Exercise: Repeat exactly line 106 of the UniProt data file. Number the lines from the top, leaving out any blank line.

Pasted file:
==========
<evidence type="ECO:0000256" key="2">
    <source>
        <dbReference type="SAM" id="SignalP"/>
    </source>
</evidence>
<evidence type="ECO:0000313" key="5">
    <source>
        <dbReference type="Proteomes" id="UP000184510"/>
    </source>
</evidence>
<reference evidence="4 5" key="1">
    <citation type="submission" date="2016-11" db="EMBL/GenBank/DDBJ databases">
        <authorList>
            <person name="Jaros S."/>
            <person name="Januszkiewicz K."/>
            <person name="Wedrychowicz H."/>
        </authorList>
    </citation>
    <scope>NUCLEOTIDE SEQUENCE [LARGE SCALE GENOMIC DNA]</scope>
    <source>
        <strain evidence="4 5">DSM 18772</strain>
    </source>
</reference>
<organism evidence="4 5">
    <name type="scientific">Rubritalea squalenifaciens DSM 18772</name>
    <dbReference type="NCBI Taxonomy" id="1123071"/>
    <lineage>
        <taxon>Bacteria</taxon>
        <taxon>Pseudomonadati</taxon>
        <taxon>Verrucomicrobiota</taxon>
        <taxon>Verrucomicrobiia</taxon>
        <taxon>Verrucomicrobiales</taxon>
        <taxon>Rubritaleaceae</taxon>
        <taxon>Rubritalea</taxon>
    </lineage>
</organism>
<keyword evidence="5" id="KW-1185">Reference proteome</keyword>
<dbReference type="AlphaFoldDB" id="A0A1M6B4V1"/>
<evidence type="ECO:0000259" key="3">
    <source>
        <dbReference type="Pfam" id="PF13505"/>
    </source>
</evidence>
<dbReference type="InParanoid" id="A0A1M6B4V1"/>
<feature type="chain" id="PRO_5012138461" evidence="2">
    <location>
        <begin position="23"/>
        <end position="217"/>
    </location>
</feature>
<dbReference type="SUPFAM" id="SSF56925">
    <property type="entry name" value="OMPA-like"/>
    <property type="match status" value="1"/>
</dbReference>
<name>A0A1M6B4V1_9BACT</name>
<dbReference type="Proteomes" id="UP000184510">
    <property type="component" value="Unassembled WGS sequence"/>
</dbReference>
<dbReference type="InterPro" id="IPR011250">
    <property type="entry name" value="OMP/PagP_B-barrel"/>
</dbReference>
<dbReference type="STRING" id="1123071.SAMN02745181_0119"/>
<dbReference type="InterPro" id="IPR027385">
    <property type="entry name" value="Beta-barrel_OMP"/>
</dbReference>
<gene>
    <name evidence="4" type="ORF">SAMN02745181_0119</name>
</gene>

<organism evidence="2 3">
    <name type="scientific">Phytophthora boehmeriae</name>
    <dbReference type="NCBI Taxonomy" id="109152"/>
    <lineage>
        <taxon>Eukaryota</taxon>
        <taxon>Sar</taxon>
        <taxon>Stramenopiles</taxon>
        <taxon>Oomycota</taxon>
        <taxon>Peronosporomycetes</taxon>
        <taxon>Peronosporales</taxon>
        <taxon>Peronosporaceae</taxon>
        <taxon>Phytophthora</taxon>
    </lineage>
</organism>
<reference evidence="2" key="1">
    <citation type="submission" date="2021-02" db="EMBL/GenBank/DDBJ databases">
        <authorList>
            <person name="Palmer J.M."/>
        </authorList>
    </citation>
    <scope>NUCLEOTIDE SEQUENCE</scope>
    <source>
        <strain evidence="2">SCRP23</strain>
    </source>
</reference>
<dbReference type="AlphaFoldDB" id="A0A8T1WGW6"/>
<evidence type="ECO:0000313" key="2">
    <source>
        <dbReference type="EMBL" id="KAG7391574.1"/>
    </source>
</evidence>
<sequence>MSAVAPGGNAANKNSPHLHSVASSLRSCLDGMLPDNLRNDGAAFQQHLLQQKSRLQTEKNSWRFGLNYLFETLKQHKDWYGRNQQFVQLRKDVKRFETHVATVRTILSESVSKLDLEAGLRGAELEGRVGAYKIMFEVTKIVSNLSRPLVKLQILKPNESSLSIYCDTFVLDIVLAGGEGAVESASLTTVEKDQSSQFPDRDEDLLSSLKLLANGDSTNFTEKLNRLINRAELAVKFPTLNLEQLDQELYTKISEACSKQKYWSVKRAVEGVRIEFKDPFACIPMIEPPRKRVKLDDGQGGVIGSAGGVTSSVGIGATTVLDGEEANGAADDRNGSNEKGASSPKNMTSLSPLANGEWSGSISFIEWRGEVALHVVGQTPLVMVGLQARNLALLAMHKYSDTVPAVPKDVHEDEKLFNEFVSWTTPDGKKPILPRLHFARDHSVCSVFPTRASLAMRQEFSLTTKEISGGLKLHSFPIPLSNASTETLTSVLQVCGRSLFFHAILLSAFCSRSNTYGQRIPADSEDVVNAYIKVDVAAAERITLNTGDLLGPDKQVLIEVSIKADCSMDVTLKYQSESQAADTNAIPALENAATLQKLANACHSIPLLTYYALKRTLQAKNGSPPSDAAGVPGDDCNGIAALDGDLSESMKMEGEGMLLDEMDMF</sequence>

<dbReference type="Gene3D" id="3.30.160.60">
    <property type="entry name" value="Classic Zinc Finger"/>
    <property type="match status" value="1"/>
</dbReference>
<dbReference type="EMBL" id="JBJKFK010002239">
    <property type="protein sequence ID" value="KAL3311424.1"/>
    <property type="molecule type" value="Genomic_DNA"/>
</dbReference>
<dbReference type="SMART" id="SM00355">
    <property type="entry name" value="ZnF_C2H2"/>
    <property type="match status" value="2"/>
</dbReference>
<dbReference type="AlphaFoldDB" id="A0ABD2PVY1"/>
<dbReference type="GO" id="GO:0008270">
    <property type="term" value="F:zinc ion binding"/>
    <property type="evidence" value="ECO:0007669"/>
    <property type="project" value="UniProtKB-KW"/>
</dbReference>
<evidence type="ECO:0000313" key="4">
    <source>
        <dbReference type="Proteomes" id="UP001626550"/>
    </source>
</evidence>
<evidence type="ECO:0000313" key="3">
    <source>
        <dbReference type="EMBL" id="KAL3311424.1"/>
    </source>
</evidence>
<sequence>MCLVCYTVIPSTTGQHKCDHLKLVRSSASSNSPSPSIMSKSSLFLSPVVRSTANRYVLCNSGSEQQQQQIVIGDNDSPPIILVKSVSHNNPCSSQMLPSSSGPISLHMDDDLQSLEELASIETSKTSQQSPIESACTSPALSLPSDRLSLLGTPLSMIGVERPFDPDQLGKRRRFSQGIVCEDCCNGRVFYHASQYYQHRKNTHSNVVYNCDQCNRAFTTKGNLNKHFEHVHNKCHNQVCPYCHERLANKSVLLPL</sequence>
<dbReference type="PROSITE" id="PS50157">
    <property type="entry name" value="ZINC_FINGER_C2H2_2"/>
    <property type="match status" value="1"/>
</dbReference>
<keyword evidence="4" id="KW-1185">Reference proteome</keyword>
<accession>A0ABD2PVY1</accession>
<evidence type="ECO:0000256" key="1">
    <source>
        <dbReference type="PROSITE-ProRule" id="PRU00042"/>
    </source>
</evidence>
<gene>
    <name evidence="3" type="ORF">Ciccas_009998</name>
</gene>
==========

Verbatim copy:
    <property type="protein sequence ID" value="KAL3311424.1"/>